If you are operating a business, such as a funeral home or cemetery, and that business has been around for several years, whether you like it or not, that business has a perception to the public. The good news is that if the business has been around for a length of time, then it is fair to assume that there is a pretty good public image of the business in the consumer’s mind. . . . or the business would have gone downhill already.
However, as businesses change and the potential new clientele has differing ideas or expectations than the clientele from a different era, sometimes a business may want to alter that image to make the business more desirable to that new clientele. This is where having that solid public perception can sometimes be difficult to change.
Don’t get me wrong, brand awareness is almost always good. . . . .however, the perception of what you do with that brand does change among differing consumers. For instance, I was once a partner in a professional sports franchise. . . . .at that time a good seat to watch the game was what we believed people came to our business for and we marketed for that. Team owners have now realized that we can draw more people to the event if we market the experience rather than the game as the average consumer is more interested in the “Experience” rather than “The Game”. To that end, new stadiums and arenas are being built with many more opportunities for clients to gather and enjoy the experience rather than just sit in a seat. . . . . .Think of suites, drink rails, bars and restaurants inside athletic venues. . . they all lead to “The Experience”. In addition, even the types of concessions being sold, such as craft beers, are part of the experiential equations. It is no longer “The Game”, but “The Experience” that brings in the clients.
So, what about death care? . . . . What are your clients looking for? When I ran our funeral home our brand was, in my opinion, always known for professionalism, fairness, sensitivity, and the ability to get the job done. I always capitalized on that by being bold and using those types of words in our advertising and public relations. . . . reinforcing in the consumer that what they thought we were, we actually were. I still think that is good marketing and public relations.
However, what about “The Experience” that the new consumer may be looking for? I thought of this subject when I recently read this article from Adweek about new direct cremation company Solace and their first advertising campaign. The title of that article is “A cremation service explores the beauty of memories in its inaugural, animated campaign”. The original three 30-second ads “combine playful animation and intimate storytelling” according to the article.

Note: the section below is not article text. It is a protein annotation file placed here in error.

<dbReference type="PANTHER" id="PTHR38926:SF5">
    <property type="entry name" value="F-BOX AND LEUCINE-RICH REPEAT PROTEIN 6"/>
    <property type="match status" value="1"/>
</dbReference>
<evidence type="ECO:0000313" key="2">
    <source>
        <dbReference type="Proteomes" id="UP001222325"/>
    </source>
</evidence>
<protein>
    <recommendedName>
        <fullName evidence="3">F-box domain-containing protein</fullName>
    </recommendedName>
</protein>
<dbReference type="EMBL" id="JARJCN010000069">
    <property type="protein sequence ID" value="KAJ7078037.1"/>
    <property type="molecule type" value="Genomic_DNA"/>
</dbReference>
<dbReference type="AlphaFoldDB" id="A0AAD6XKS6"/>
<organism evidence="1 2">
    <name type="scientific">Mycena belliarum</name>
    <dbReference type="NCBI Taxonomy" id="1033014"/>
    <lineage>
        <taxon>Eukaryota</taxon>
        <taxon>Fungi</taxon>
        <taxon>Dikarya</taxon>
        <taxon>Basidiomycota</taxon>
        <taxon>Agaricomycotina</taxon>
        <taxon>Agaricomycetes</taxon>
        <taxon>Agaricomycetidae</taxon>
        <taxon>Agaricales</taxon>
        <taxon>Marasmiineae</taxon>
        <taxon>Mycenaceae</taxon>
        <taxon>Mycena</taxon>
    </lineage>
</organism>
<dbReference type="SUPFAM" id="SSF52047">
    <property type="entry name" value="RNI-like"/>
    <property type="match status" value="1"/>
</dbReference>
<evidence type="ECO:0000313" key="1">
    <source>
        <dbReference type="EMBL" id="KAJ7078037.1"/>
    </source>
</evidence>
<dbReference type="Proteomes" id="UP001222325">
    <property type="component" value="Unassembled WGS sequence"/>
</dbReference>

From my point of view, all three of the Solace Cremation ads are very well done and, I believe, are intended to give the consumer the thought that at Solace “the experience will be about memories”. I also happen to think that is a powerful pull on a consumer who will think about suffering loss. Here are the clips:
I’ve been a fan of the start-up Pure Cremation from the United Kingdom. Their ads also go to the experiential parts of death care. However, it is interesting to note, that they seem to pan the “historical death care experiences” and if you choose Pure Cremation, then you don’t have to experience some of those historical traditions- which many of today’s death care clientele seem to want to do without. . . . . to these new clients, it’s about “No fuss”. Here are some of their short promotional clips.
I think it is an interesting thing about marketing. From someone’s perspective, marketing can seem to look totally different, but it can still be highly effective dependent on where you want to position your business and the clientele that you want to reach and convince.
There is no doubt that your funeral business has a brand and a brand awareness with the public. Have you thought it through to make sure it is still the message that you want to give to potential clientele in the age we now live in?
More news from the world of Death Care:
- From start to finish: How weddings and funerals have evolved during the pandemic. Idaho Press (ID)
- How a Warrington funeral director has coped working in the year of the pandemic. Warrington Guardian (Great Britain)
- FEMA gives details about reimbursement for COVID-19 victims’ funeral costs. Video story and print article. WKYT TV – Lexington (KY)
- Cousins represent 4th generation of Murphy family in funeral home business. Cleveland.com (OH)
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